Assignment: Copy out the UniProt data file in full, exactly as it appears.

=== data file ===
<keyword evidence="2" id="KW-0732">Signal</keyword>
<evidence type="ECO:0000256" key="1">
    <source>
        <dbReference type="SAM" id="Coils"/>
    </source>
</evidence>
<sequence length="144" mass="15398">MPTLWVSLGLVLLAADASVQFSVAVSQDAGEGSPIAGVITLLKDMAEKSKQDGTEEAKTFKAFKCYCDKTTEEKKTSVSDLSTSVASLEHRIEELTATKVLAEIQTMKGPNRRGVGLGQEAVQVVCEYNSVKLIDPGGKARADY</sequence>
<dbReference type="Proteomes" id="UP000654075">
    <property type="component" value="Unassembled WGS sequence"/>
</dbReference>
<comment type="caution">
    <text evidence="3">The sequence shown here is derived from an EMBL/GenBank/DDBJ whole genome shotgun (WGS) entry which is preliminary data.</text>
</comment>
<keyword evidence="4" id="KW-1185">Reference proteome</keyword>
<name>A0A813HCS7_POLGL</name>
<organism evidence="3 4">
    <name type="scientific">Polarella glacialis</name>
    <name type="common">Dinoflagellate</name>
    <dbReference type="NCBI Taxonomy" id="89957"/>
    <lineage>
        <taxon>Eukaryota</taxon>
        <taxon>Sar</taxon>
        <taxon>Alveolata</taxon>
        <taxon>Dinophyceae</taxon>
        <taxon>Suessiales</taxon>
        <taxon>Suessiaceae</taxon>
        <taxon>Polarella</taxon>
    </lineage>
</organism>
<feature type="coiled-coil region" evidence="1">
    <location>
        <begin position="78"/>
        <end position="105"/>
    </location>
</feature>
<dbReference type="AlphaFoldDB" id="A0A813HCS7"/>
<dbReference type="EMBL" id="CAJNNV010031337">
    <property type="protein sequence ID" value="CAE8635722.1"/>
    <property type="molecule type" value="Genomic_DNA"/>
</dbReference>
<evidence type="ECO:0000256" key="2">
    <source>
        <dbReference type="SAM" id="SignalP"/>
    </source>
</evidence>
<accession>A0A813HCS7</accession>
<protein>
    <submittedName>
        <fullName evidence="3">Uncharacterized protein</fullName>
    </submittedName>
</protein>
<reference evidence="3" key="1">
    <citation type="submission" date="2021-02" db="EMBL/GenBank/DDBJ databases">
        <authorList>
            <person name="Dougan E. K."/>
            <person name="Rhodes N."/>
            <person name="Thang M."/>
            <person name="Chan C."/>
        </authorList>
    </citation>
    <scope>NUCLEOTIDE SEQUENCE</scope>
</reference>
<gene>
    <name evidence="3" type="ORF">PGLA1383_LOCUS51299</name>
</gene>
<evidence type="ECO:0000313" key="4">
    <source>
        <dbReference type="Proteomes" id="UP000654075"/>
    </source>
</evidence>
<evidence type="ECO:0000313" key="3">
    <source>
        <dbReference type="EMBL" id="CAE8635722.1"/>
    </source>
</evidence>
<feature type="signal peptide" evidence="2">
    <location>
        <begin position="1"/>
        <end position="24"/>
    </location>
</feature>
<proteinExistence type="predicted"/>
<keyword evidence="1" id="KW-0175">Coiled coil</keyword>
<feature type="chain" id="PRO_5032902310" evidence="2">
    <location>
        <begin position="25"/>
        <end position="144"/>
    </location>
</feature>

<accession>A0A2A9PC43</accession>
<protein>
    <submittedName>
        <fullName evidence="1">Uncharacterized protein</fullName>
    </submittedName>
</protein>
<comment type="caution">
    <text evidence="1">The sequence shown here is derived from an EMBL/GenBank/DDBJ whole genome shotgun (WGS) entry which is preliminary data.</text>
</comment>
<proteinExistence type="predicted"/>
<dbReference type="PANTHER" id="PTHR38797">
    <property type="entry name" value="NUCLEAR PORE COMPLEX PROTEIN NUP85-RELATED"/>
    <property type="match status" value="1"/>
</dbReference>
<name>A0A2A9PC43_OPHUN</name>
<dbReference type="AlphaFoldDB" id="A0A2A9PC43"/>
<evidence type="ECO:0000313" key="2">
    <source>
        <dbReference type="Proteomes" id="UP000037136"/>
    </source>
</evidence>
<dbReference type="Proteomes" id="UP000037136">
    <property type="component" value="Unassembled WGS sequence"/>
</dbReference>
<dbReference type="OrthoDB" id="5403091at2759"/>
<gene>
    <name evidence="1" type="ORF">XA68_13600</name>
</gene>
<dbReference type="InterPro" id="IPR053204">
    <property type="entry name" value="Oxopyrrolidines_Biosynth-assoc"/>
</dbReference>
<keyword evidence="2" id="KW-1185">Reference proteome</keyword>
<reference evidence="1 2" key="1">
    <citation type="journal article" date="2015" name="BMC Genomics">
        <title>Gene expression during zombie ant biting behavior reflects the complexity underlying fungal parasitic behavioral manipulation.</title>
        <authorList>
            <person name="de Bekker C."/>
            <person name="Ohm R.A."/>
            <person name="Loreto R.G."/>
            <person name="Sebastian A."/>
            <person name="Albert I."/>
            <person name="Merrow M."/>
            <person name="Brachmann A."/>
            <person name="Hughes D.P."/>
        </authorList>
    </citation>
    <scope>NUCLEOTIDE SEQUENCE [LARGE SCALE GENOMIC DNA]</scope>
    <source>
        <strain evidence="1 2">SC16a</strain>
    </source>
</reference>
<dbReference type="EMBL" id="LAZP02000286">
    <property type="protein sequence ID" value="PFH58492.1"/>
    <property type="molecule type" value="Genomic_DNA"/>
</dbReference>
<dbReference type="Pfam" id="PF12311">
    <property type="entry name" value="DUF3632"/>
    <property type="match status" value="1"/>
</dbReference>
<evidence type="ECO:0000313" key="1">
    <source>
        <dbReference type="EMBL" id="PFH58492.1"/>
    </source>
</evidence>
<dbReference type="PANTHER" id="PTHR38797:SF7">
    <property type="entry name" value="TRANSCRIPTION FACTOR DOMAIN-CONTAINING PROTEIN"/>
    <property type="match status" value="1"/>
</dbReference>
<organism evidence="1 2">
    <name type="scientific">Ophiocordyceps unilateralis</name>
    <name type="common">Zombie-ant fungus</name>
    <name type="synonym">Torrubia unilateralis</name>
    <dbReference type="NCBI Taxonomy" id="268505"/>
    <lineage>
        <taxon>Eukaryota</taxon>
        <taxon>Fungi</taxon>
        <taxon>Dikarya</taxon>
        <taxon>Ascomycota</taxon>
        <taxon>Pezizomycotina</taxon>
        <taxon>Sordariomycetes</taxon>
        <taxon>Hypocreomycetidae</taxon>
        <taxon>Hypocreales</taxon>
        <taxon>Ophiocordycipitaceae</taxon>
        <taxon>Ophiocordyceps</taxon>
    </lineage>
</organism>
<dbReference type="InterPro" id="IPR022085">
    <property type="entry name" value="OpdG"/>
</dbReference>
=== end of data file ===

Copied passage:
<keyword evidence="2" id="KW-0732">Signal</keyword>
<evidence type="ECO:0000256" key="1">
    <source>
        <dbReference type="SAM" id="Coils"/>
    </source>
</evidence>
<sequence length="144" mass="15398">MPTLWVSLGLVLLAADASVQFSVAVSQDAGEGSPIAGVITLLKDMAEKSKQDGTEEAKTFKAFKCYCDKTTEEKKTSVSDLSTSVASLEHRIEELTATKVLAEIQTMKGPNRRGVGLGQEAVQVVCEYNSVKLIDPGGKARADY</sequence>
<dbReference type="Proteomes" id="UP000654075">
    <property type="component" value="Unassembled WGS sequence"/>
</dbReference>
<comment type="caution">
    <text evidence="3">The sequence shown here is derived from an EMBL/GenBank/DDBJ whole genome shotgun (WGS) entry which is preliminary data.</text>
</comment>
<keyword evidence="4" id="KW-1185">Reference proteome</keyword>
<name>A0A813HCS7_POLGL</name>
<organism evidence="3 4">
    <name type="scientific">Polarella glacialis</name>
    <name type="common">Dinoflagellate</name>
    <dbReference type="NCBI Taxonomy" id="89957"/>
    <lineage>
        <taxon>Eukaryota</taxon>
        <taxon>Sar</taxon>
        <taxon>Alveolata</taxon>
        <taxon>Dinophyceae</taxon>
        <taxon>Suessiales</taxon>
        <taxon>Suessiaceae</taxon>
        <taxon>Polarella</taxon>
    </lineage>
</organism>
<feature type="coiled-coil region" evidence="1">
    <location>
        <begin position="78"/>
        <end position="105"/>
    </location>
</feature>
<dbReference type="AlphaFoldDB" id="A0A813HCS7"/>
<dbReference type="EMBL" id="CAJNNV010031337">
    <property type="protein sequence ID" value="CAE8635722.1"/>
    <property type="molecule type" value="Genomic_DNA"/>
</dbReference>
<evidence type="ECO:0000256" key="2">
    <source>
        <dbReference type="SAM" id="SignalP"/>
    </source>
</evidence>
<accession>A0A813HCS7</accession>
<protein>
    <submittedName>
        <fullName evidence="3">Uncharacterized protein</fullName>
    </submittedName>
</protein>
<reference evidence="3" key="1">
    <citation type="submission" date="2021-02" db="EMBL/GenBank/DDBJ databases">
        <authorList>
            <person name="Dougan E. K."/>
            <person name="Rhodes N."/>
            <person name="Thang M."/>
            <person name="Chan C."/>
        </authorList>
    </citation>
    <scope>NUCLEOTIDE SEQUENCE</scope>
</reference>
<gene>
    <name evidence="3" type="ORF">PGLA1383_LOCUS51299</name>
</gene>
<evidence type="ECO:0000313" key="4">
    <source>
        <dbReference type="Proteomes" id="UP000654075"/>
    </source>
</evidence>
<evidence type="ECO:0000313" key="3">
    <source>
        <dbReference type="EMBL" id="CAE8635722.1"/>
    </source>
</evidence>
<feature type="signal peptide" evidence="2">
    <location>
        <begin position="1"/>
        <end position="24"/>
    </location>
</feature>
<proteinExistence type="predicted"/>
<keyword evidence="1" id="KW-0175">Coiled coil</keyword>
<feature type="chain" id="PRO_5032902310" evidence="2">
    <location>
        <begin position="25"/>
        <end position="144"/>
    </location>
</feature>

<accession>A0A2A9PC43</accession>
<protein>
    <submittedName>
        <fullName evidence="1">Uncharacterized protein</fullName>
    </submittedName>
</protein>
<comment type="caution">
    <text evidence="1">The sequence shown here is derived from an EMBL/GenBank/DDBJ whole genome shotgun (WGS) entry which is preliminary data.</text>
</comment>
<proteinExistence type="predicted"/>
<dbReference type="PANTHER" id="PTHR38797">
    <property type="entry name" value="NUCLEAR PORE COMPLEX PROTEIN NUP85-RELATED"/>
    <property type="match status" value="1"/>
</dbReference>
<name>A0A2A9PC43_OPHUN</name>
<dbReference type="AlphaFoldDB" id="A0A2A9PC43"/>
<evidence type="ECO:0000313" key="2">
    <source>
        <dbReference type="Proteomes" id="UP000037136"/>
    </source>
</evidence>
<dbReference type="Proteomes" id="UP000037136">
    <property type="component" value="Unassembled WGS sequence"/>
</dbReference>
<dbReference type="OrthoDB" id="5403091at2759"/>
<gene>
    <name evidence="1" type="ORF">XA68_13600</name>
</gene>
<dbReference type="InterPro" id="IPR053204">
    <property type="entry name" value="Oxopyrrolidines_Biosynth-assoc"/>
</dbReference>
<keyword evidence="2" id="KW-1185">Reference proteome</keyword>
<reference evidence="1 2" key="1">
    <citation type="journal article" date="2015" name="BMC Genomics">
        <title>Gene expression during zombie ant biting behavior reflects the complexity underlying fungal parasitic behavioral manipulation.</title>
        <authorList>
            <person name="de Bekker C."/>
            <person name="Ohm R.A."/>
            <person name="Loreto R.G."/>
            <person name="Sebastian A."/>
            <person name="Albert I."/>
            <person name="Merrow M."/>
            <person name="Brachmann A."/>
            <person name="Hughes D.P."/>
        </authorList>
    </citation>
    <scope>NUCLEOTIDE SEQUENCE [LARGE SCALE GENOMIC DNA]</scope>
    <source>
        <strain evidence="1 2">SC16a</strain>
    </source>
</reference>
<dbReference type="EMBL" id="LAZP02000286">
    <property type="protein sequence ID" value="PFH58492.1"/>
    <property type="molecule type" value="Genomic_DNA"/>
</dbReference>
<dbReference type="Pfam" id="PF12311">
    <property type="entry name" value="DUF3632"/>
    <property type="match status" value="1"/>
</dbReference>
<evidence type="ECO:0000313" key="1">
    <source>
        <dbReference type="EMBL" id="PFH58492.1"/>
    </source>
</evidence>
<dbReference type="PANTHER" id="PTHR38797:SF7">
    <property type="entry name" value="TRANSCRIPTION FACTOR DOMAIN-CONTAINING PROTEIN"/>
    <property type="match status" value="1"/>
</dbReference>
<organism evidence="1 2">
    <name type="scientific">Ophiocordyceps unilateralis</name>
    <name type="common">Zombie-ant fungus</name>
    <name type="synonym">Torrubia unilateralis</name>
    <dbReference type="NCBI Taxonomy" id="268505"/>
    <lineage>
        <taxon>Eukaryota</taxon>
        <taxon>Fungi</taxon>
        <taxon>Dikarya</taxon>
        <taxon>Ascomycota</taxon>
        <taxon>Pezizomycotina</taxon>
        <taxon>Sordariomycetes</taxon>
        <taxon>Hypocreomycetidae</taxon>
        <taxon>Hypocreales</taxon>
        <taxon>Ophiocordycipitaceae</taxon>
        <taxon>Ophiocordyceps</taxon>
    </lineage>
</organism>
<dbReference type="InterPro" id="IPR022085">
    <property type="entry name" value="OpdG"/>
</dbReference>